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Medline ® Abstract for Reference 63

of 'Ampullary carcinoma: Epidemiology, clinical manifestations, diagnosis and staging'

Cytologic features and diagnostic pitfalls of primary ampullary tumors by endoscopic ultrasound-guided fine-needle aspiration biopsy.
Defrain C, Chang CY, Srikureja W, Nguyen PT, Gu M
Cancer. 2005;105(5):289.
BACKGROUND: Endoscopic ultrasound-guided fine-needle aspiration biopsy (EUS-guided FNAB) is highly sensitive and specific in cytologic diagnosis and clinical staging of malignant neoplasms of the gastrointestinal tract, pancreas, liver, and lymph nodes. However, no study has been performed to evaluate its accuracy, sensitivity, specificity, and the cytomorphologic features of suspected primary ampullary tumors.
METHODS: All EUS-guided FNABs of suspected primary ampullary lesions at the University of California Irvine Medical Center (Orange, CA) from January 1998 to September 2004 were retrospectively retrieved. The number of passes necessary to arrive at a preliminary diagnosis during adequacy assessment was documented. The cytologic features were analyzed with endosonographic correlation. Follow-up information was also collected.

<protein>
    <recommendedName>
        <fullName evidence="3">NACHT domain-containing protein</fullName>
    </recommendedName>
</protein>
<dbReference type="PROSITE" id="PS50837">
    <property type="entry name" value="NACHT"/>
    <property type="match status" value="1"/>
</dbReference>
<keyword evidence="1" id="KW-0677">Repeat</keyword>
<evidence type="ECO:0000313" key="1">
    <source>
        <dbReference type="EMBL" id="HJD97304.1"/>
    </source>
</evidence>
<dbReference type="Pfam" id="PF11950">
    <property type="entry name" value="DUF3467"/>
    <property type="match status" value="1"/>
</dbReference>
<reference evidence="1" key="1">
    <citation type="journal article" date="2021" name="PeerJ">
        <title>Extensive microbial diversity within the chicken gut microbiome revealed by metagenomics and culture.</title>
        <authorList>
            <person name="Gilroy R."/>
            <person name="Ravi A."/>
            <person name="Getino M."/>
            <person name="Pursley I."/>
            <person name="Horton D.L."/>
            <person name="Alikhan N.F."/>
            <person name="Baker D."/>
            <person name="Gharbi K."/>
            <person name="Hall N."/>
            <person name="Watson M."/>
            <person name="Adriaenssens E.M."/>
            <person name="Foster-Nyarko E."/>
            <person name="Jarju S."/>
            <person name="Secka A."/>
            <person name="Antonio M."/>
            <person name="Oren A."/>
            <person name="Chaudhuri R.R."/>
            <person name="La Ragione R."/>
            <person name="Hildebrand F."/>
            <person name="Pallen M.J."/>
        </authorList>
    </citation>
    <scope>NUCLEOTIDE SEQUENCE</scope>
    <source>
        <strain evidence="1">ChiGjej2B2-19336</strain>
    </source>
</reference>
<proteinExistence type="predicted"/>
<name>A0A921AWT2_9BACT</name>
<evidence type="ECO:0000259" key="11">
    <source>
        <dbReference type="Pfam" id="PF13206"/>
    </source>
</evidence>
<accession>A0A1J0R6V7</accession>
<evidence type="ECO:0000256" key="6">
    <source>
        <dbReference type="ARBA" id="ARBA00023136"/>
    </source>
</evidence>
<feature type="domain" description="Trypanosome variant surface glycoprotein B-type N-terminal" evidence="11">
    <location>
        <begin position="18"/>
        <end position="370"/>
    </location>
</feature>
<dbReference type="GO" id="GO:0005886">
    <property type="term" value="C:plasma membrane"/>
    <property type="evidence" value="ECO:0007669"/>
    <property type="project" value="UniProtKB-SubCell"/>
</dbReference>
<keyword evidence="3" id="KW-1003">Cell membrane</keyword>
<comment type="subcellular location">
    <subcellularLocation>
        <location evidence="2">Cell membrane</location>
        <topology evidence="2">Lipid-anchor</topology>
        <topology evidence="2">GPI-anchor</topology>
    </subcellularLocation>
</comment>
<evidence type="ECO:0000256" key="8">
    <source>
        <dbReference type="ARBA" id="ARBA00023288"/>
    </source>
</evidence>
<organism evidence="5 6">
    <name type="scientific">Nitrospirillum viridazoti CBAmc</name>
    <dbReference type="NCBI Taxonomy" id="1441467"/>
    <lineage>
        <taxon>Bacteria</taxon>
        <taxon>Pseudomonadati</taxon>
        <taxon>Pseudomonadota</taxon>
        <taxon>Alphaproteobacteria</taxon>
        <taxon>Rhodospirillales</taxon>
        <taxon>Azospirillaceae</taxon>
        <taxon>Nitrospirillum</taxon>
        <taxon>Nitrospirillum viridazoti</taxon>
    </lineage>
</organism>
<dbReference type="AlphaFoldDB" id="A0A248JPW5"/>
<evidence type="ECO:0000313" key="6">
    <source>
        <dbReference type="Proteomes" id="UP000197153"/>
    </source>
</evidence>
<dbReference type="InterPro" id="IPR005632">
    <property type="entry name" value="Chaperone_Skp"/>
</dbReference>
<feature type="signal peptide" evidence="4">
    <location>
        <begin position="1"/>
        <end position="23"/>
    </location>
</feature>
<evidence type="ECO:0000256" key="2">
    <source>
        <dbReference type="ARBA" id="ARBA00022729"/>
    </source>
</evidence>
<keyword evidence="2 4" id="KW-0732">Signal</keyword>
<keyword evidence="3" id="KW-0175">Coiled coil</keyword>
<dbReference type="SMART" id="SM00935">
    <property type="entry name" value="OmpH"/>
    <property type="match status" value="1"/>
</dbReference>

RESULTS: Thirty-five patients were found, 17 men and 18 women. The mean age of the patients was 68.9 years (range, 34-87 yrs). Adenocarcinoma was diagnosed in 13 patients. Atypical cells were found in six patients, four of which were suspicious for adenocarcinomaand two of which were consistent with reactive atypia. Adenoma was diagnosed in two patients and carcinoid tumor in one. Thirteen patients had a diagnosis that was negative for malignant cells. The average number of aspiration passes was 2.4 (range, 1-6 passes). Follow-up information was available in 27 patients. There were three false-negative results and no false-positive results. The sensitivity, specificity, and the positive and the negative predictive values were 82.4%, 100%, 100%, and 76.9%, respectively. The diagnostic accuracy was 88.8%. The consistent cytologic features in specimens that were positive or suspicious for adenocarcinoma included high cellularity, single cells, 3-dimensional cell balls, high nuclear-to-cytoplasmic ratio, prominent nucleoli, coarse/uneven distribution of chromatin, and necrosis.
CONCLUSIONS: EUS-guided FNAB was accurate, sensitive, and specific in the assessment of suspected primary ampullary masses. Adenoma presented a diagnostic challenge and endosonographic correlation was instrumental to increase the diagnostic accuracy.
Department of Pathology, University of California Irvine Medical Center, Orange, California 92868, USA.